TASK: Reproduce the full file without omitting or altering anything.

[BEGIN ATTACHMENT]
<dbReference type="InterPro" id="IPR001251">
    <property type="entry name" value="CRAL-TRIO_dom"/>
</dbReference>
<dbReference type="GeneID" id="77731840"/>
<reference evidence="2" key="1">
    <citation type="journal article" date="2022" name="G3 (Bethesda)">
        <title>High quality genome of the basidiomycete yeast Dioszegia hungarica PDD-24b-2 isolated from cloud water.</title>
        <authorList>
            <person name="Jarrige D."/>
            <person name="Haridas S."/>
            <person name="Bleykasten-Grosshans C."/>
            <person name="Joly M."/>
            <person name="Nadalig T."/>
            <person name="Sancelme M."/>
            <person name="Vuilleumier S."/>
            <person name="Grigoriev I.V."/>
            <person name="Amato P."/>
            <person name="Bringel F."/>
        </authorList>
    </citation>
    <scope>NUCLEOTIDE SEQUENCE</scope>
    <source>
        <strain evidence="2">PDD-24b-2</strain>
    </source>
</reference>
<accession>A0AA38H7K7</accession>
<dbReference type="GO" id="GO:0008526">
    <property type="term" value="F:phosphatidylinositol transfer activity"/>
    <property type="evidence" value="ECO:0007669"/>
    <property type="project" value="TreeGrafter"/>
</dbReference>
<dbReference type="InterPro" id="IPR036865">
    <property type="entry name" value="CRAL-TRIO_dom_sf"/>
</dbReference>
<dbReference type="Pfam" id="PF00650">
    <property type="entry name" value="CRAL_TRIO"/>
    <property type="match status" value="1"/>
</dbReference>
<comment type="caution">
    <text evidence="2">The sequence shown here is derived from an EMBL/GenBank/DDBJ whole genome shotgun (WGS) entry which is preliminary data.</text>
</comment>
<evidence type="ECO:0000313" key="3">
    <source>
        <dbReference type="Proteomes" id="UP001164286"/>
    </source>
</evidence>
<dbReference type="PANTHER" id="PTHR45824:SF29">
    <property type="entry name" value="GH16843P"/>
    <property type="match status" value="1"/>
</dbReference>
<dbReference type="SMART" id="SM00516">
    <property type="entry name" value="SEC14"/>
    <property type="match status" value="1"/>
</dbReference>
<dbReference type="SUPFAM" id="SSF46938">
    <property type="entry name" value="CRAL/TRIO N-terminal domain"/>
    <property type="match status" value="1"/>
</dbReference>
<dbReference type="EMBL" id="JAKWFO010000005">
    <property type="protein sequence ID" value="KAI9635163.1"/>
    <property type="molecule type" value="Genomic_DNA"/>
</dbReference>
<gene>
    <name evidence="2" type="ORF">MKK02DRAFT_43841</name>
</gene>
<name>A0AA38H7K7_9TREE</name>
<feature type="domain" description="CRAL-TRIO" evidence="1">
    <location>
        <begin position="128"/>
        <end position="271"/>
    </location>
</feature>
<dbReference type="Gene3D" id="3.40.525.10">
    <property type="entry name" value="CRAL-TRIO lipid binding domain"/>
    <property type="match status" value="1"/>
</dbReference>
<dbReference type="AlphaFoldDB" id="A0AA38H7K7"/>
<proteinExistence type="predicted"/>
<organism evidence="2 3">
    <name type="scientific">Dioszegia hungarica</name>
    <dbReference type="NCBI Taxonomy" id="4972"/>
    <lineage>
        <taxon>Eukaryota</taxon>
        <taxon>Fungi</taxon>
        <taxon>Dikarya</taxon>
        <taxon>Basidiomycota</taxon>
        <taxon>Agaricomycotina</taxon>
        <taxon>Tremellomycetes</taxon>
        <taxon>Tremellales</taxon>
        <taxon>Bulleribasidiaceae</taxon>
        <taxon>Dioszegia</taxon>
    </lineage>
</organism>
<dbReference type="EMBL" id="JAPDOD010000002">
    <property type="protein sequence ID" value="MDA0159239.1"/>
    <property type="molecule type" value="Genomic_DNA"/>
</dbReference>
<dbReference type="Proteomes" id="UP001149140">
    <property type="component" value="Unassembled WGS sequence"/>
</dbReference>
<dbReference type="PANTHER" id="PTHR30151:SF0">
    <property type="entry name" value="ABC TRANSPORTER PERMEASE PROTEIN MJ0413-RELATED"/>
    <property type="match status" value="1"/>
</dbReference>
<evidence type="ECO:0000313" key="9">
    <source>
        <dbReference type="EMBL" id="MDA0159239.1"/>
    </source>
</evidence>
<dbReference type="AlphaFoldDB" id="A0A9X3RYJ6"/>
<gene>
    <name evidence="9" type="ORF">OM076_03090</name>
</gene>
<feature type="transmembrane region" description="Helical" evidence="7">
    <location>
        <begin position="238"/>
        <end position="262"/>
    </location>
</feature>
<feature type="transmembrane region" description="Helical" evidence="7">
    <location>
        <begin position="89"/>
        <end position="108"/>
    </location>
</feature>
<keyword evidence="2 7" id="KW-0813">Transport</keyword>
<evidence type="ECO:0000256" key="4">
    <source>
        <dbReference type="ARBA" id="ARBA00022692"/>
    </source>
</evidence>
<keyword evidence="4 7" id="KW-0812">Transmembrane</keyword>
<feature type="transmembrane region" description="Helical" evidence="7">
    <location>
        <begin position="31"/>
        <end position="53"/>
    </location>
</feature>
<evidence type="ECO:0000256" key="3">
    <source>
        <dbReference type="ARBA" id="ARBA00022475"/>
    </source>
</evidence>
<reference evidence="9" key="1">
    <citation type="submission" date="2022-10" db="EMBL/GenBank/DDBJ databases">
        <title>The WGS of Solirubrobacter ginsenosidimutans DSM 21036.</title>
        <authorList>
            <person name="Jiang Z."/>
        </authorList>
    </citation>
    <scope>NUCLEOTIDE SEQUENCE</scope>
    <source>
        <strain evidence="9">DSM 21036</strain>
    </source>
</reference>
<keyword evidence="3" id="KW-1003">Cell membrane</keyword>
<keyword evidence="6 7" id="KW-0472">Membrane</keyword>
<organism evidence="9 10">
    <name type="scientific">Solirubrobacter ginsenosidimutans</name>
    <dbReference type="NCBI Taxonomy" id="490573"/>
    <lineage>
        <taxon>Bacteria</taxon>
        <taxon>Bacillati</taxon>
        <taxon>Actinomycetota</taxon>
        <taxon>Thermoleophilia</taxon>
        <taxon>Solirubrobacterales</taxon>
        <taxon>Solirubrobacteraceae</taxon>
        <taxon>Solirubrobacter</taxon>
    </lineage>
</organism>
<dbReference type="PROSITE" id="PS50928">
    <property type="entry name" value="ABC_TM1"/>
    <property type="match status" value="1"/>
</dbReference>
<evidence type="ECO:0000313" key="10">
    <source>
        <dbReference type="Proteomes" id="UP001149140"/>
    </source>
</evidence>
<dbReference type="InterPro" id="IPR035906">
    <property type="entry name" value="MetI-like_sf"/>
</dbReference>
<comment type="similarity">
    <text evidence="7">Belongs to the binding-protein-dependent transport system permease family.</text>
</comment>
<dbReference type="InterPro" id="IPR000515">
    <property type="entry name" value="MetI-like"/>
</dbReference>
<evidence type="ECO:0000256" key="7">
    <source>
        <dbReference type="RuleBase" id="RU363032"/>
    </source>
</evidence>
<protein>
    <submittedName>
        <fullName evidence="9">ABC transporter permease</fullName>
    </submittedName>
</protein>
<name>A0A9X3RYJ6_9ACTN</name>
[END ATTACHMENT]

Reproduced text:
<dbReference type="InterPro" id="IPR001251">
    <property type="entry name" value="CRAL-TRIO_dom"/>
</dbReference>
<dbReference type="GeneID" id="77731840"/>
<reference evidence="2" key="1">
    <citation type="journal article" date="2022" name="G3 (Bethesda)">
        <title>High quality genome of the basidiomycete yeast Dioszegia hungarica PDD-24b-2 isolated from cloud water.</title>
        <authorList>
            <person name="Jarrige D."/>
            <person name="Haridas S."/>
            <person name="Bleykasten-Grosshans C."/>
            <person name="Joly M."/>
            <person name="Nadalig T."/>
            <person name="Sancelme M."/>
            <person name="Vuilleumier S."/>
            <person name="Grigoriev I.V."/>
            <person name="Amato P."/>
            <person name="Bringel F."/>
        </authorList>
    </citation>
    <scope>NUCLEOTIDE SEQUENCE</scope>
    <source>
        <strain evidence="2">PDD-24b-2</strain>
    </source>
</reference>
<accession>A0AA38H7K7</accession>
<dbReference type="GO" id="GO:0008526">
    <property type="term" value="F:phosphatidylinositol transfer activity"/>
    <property type="evidence" value="ECO:0007669"/>
    <property type="project" value="TreeGrafter"/>
</dbReference>
<dbReference type="InterPro" id="IPR036865">
    <property type="entry name" value="CRAL-TRIO_dom_sf"/>
</dbReference>
<dbReference type="Pfam" id="PF00650">
    <property type="entry name" value="CRAL_TRIO"/>
    <property type="match status" value="1"/>
</dbReference>
<comment type="caution">
    <text evidence="2">The sequence shown here is derived from an EMBL/GenBank/DDBJ whole genome shotgun (WGS) entry which is preliminary data.</text>
</comment>
<evidence type="ECO:0000313" key="3">
    <source>
        <dbReference type="Proteomes" id="UP001164286"/>
    </source>
</evidence>
<dbReference type="PANTHER" id="PTHR45824:SF29">
    <property type="entry name" value="GH16843P"/>
    <property type="match status" value="1"/>
</dbReference>
<dbReference type="SMART" id="SM00516">
    <property type="entry name" value="SEC14"/>
    <property type="match status" value="1"/>
</dbReference>
<dbReference type="SUPFAM" id="SSF46938">
    <property type="entry name" value="CRAL/TRIO N-terminal domain"/>
    <property type="match status" value="1"/>
</dbReference>
<dbReference type="EMBL" id="JAKWFO010000005">
    <property type="protein sequence ID" value="KAI9635163.1"/>
    <property type="molecule type" value="Genomic_DNA"/>
</dbReference>
<gene>
    <name evidence="2" type="ORF">MKK02DRAFT_43841</name>
</gene>
<name>A0AA38H7K7_9TREE</name>
<feature type="domain" description="CRAL-TRIO" evidence="1">
    <location>
        <begin position="128"/>
        <end position="271"/>
    </location>
</feature>
<dbReference type="Gene3D" id="3.40.525.10">
    <property type="entry name" value="CRAL-TRIO lipid binding domain"/>
    <property type="match status" value="1"/>
</dbReference>
<dbReference type="AlphaFoldDB" id="A0AA38H7K7"/>
<proteinExistence type="predicted"/>
<organism evidence="2 3">
    <name type="scientific">Dioszegia hungarica</name>
    <dbReference type="NCBI Taxonomy" id="4972"/>
    <lineage>
        <taxon>Eukaryota</taxon>
        <taxon>Fungi</taxon>
        <taxon>Dikarya</taxon>
        <taxon>Basidiomycota</taxon>
        <taxon>Agaricomycotina</taxon>
        <taxon>Tremellomycetes</taxon>
        <taxon>Tremellales</taxon>
        <taxon>Bulleribasidiaceae</taxon>
        <taxon>Dioszegia</taxon>
    </lineage>
</organism>
<dbReference type="EMBL" id="JAPDOD010000002">
    <property type="protein sequence ID" value="MDA0159239.1"/>
    <property type="molecule type" value="Genomic_DNA"/>
</dbReference>
<dbReference type="Proteomes" id="UP001149140">
    <property type="component" value="Unassembled WGS sequence"/>
</dbReference>
<dbReference type="PANTHER" id="PTHR30151:SF0">
    <property type="entry name" value="ABC TRANSPORTER PERMEASE PROTEIN MJ0413-RELATED"/>
    <property type="match status" value="1"/>
</dbReference>
<evidence type="ECO:0000313" key="9">
    <source>
        <dbReference type="EMBL" id="MDA0159239.1"/>
    </source>
</evidence>
<dbReference type="AlphaFoldDB" id="A0A9X3RYJ6"/>
<gene>
    <name evidence="9" type="ORF">OM076_03090</name>
</gene>
<feature type="transmembrane region" description="Helical" evidence="7">
    <location>
        <begin position="238"/>
        <end position="262"/>
    </location>
</feature>
<feature type="transmembrane region" description="Helical" evidence="7">
    <location>
        <begin position="89"/>
        <end position="108"/>
    </location>
</feature>
<keyword evidence="2 7" id="KW-0813">Transport</keyword>
<evidence type="ECO:0000256" key="4">
    <source>
        <dbReference type="ARBA" id="ARBA00022692"/>
    </source>
</evidence>
<keyword evidence="4 7" id="KW-0812">Transmembrane</keyword>
<feature type="transmembrane region" description="Helical" evidence="7">
    <location>
        <begin position="31"/>
        <end position="53"/>
    </location>
</feature>
<evidence type="ECO:0000256" key="3">
    <source>
        <dbReference type="ARBA" id="ARBA00022475"/>
    </source>
</evidence>
<reference evidence="9" key="1">
    <citation type="submission" date="2022-10" db="EMBL/GenBank/DDBJ databases">
        <title>The WGS of Solirubrobacter ginsenosidimutans DSM 21036.</title>
        <authorList>
            <person name="Jiang Z."/>
        </authorList>
    </citation>
    <scope>NUCLEOTIDE SEQUENCE</scope>
    <source>
        <strain evidence="9">DSM 21036</strain>
    </source>
</reference>
<keyword evidence="3" id="KW-1003">Cell membrane</keyword>
<keyword evidence="6 7" id="KW-0472">Membrane</keyword>
<organism evidence="9 10">
    <name type="scientific">Solirubrobacter ginsenosidimutans</name>
    <dbReference type="NCBI Taxonomy" id="490573"/>
    <lineage>
        <taxon>Bacteria</taxon>
        <taxon>Bacillati</taxon>
        <taxon>Actinomycetota</taxon>
        <taxon>Thermoleophilia</taxon>
        <taxon>Solirubrobacterales</taxon>
        <taxon>Solirubrobacteraceae</taxon>
        <taxon>Solirubrobacter</taxon>
    </lineage>
</organism>
<dbReference type="PROSITE" id="PS50928">
    <property type="entry name" value="ABC_TM1"/>
    <property type="match status" value="1"/>
</dbReference>
<evidence type="ECO:0000313" key="10">
    <source>
        <dbReference type="Proteomes" id="UP001149140"/>
    </source>
</evidence>
<dbReference type="InterPro" id="IPR035906">
    <property type="entry name" value="MetI-like_sf"/>
</dbReference>
<comment type="similarity">
    <text evidence="7">Belongs to the binding-protein-dependent transport system permease family.</text>
</comment>
<dbReference type="InterPro" id="IPR000515">
    <property type="entry name" value="MetI-like"/>
</dbReference>
<evidence type="ECO:0000256" key="7">
    <source>
        <dbReference type="RuleBase" id="RU363032"/>
    </source>
</evidence>
<protein>
    <submittedName>
        <fullName evidence="9">ABC transporter permease</fullName>
    </submittedName>
</protein>
<name>A0A9X3RYJ6_9ACTN</name>